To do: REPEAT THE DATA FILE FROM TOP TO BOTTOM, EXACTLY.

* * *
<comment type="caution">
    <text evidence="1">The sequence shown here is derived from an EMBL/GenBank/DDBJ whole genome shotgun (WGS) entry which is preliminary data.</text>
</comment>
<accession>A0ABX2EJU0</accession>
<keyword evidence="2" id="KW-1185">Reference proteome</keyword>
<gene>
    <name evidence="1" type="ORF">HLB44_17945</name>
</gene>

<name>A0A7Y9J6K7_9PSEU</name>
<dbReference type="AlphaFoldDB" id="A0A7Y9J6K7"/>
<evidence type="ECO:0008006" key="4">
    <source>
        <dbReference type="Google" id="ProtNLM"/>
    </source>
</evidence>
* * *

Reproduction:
<comment type="caution">
    <text evidence="1">The sequence shown here is derived from an EMBL/GenBank/DDBJ whole genome shotgun (WGS) entry which is preliminary data.</text>
</comment>
<accession>A0ABX2EJU0</accession>
<keyword evidence="2" id="KW-1185">Reference proteome</keyword>
<gene>
    <name evidence="1" type="ORF">HLB44_17945</name>
</gene>

<name>A0A7Y9J6K7_9PSEU</name>
<dbReference type="AlphaFoldDB" id="A0A7Y9J6K7"/>
<evidence type="ECO:0008006" key="4">
    <source>
        <dbReference type="Google" id="ProtNLM"/>
    </source>
</evidence>